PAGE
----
# Short-Slot Waveguide Hybrid

Revised for April 2008! We now have an example posted, thanks to Paul Klasmann! Scroll down a piece...

The short slot hybrid is a four-port device, a form of quadrature coupler in waveguide. It provides an equal split, with outputs 90 degrees apart (quadrature).

We are waiting for permission from IEEE to post some pictures of this component that we found in a 1963 article titled Semiconductor Switching and Limiting Using 3-dB Short-Slot (Hybrid) Couplers by V. J. Higgins. The original paper on the topic is by Henry J. Riblett, entitled The Short-Slot Hybrid Junction, published by the IRE in February 1952.

The basic construction of the short-slot coupler uses two rectangular waveguides that share a wall. Between then a single slot couples three dB (half) of the incident power from one guide into the second guide. The two resulting waves are 90 degrees out of phase (in quadrature). As is the case with most waveguide structures, it takes some tuning to get this puppy to work. It's a narrow-band device, with isolation of 20 dB over maybe 10% bandwidth.

### 94 GHz short-slot coupler example

This example came to us from Dr. Paul Klasmann, who works at Q-Par Angus Ltd. 94 GHz is smack in the middle of W-band. If microwaves were audible, only a dog could hear this frequency!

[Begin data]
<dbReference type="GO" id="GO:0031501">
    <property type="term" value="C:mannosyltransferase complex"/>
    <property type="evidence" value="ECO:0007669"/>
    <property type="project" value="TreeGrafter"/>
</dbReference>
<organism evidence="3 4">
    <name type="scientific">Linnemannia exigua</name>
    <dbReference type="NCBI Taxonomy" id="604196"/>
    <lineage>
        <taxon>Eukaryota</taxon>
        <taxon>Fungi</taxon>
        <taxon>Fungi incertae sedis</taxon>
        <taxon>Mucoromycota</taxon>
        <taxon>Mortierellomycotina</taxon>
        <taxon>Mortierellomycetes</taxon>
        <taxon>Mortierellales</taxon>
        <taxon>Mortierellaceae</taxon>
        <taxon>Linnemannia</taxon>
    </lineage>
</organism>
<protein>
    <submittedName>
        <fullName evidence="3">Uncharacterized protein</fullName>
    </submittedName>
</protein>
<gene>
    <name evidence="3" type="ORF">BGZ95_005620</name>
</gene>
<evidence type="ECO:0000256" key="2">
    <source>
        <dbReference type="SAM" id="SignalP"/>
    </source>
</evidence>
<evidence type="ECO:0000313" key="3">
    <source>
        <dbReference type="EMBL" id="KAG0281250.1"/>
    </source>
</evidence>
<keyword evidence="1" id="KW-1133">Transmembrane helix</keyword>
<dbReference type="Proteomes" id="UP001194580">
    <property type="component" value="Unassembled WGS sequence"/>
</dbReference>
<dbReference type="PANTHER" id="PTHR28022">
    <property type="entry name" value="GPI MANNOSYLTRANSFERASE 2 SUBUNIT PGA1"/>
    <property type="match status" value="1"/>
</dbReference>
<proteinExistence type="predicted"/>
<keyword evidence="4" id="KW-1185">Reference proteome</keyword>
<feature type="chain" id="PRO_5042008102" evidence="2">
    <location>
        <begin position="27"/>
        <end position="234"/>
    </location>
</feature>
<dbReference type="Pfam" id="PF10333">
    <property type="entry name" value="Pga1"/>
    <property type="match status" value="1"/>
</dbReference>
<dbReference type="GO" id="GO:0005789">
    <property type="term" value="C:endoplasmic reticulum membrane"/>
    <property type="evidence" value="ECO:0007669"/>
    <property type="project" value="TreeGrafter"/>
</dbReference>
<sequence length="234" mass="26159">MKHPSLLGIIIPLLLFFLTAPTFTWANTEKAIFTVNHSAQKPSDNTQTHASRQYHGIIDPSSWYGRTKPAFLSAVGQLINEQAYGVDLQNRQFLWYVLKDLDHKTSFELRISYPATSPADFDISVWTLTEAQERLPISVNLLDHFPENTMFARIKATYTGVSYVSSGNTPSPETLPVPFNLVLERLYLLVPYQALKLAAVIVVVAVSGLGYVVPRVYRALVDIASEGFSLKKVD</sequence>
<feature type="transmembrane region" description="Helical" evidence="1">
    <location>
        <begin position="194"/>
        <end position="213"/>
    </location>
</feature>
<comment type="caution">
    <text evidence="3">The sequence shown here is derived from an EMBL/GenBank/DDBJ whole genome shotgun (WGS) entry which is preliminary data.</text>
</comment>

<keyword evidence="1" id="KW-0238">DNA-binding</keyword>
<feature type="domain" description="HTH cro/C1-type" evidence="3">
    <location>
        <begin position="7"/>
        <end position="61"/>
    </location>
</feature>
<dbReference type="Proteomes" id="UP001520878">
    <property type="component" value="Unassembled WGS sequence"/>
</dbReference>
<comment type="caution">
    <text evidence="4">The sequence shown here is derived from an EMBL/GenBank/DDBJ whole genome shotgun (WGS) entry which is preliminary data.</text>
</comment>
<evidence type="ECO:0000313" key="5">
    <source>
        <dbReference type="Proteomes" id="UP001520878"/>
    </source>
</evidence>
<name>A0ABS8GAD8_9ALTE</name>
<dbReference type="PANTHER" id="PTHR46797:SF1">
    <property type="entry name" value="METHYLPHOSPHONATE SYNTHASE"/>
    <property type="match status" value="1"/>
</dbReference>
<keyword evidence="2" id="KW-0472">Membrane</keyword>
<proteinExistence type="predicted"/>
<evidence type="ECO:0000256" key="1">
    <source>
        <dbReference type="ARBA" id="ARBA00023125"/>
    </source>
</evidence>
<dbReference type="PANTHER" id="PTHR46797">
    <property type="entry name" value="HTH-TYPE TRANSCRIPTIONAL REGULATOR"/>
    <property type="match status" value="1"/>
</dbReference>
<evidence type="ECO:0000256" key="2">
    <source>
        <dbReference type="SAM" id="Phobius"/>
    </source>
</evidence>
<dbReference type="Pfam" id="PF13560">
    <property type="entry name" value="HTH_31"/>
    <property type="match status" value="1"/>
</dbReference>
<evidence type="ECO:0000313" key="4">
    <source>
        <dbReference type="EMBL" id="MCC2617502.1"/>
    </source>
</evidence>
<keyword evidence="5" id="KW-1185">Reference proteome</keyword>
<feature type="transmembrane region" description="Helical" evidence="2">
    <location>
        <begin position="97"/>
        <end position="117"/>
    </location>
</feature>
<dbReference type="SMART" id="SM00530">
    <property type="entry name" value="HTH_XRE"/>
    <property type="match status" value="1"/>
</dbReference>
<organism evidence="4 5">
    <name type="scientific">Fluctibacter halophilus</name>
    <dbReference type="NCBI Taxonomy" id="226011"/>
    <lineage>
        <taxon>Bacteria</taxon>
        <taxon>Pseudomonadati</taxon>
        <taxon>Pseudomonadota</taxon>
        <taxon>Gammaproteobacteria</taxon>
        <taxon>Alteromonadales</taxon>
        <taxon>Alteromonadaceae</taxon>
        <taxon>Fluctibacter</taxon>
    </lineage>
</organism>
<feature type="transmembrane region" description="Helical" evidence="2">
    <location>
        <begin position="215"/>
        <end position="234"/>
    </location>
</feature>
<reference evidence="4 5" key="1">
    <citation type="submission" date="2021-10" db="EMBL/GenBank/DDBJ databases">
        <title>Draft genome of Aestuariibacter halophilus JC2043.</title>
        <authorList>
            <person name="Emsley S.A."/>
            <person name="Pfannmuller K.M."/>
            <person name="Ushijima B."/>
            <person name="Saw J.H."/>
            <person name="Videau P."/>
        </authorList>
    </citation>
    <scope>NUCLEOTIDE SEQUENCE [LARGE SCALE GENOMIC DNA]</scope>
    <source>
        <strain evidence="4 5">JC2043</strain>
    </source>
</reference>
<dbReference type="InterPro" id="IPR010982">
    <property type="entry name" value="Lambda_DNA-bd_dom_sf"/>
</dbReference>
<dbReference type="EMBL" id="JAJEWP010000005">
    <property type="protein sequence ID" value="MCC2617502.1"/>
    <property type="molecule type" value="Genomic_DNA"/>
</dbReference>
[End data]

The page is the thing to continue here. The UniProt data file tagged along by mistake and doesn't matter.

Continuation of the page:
The plot below was taken from an electromagnetic simulator tool, showing E-field intensity within the coupler. The input port is on the lower right (where the E-field is seen to be strongest). The "through" port is on the upper right and the quadrature (90 degree) output is on the upper left. The two output ports are of equal intensity indicating that a 3 dB split has been achieved. Note the absence of a discernible E-field at the isolated port (lower left). We regret that prior to April 9, 2008 the input/output ports were designated incorrectly in this paragraph, but they are correct now.

The figure below shows the bottom half of the waveguide block with the ports numbered 1 to 4 anticlockwise starting at the bottom right. Note to readers: you have to be very careful when you split a waveguide assembly this way, the braze joints have to be perfect or the E-field won't see the ideal short circuit it needs at the short wall. In this case the coupler block is split at the top of the short wall so that there's no discontinuity in the region of peak current (at the middle of the short wall). The two posts you see inside the slot are tuning slugs.

S-parameter prediction is shown below. From this you can get an idea of the useful bandwidth of the short-sot coupler, it should be considered for relatively narrow band applications only. However, at 94 GHz, 1% bandwidth is about one GHz wide!

Here's a photo of the completed assembly. Click on the image for a higher resolution image!

Initial measurements, further adjustment of stubs are required to improve the isolation and amplitude balance. Ideally both outputs should be at -3.01 dB but there is around 0.5 dB "real" insertion loss (S21 and S31 are ~-3.5 dB).

Phase between outputs should ideally be 90 degrees. The measurement below shows that this has been achieved at the center frequency.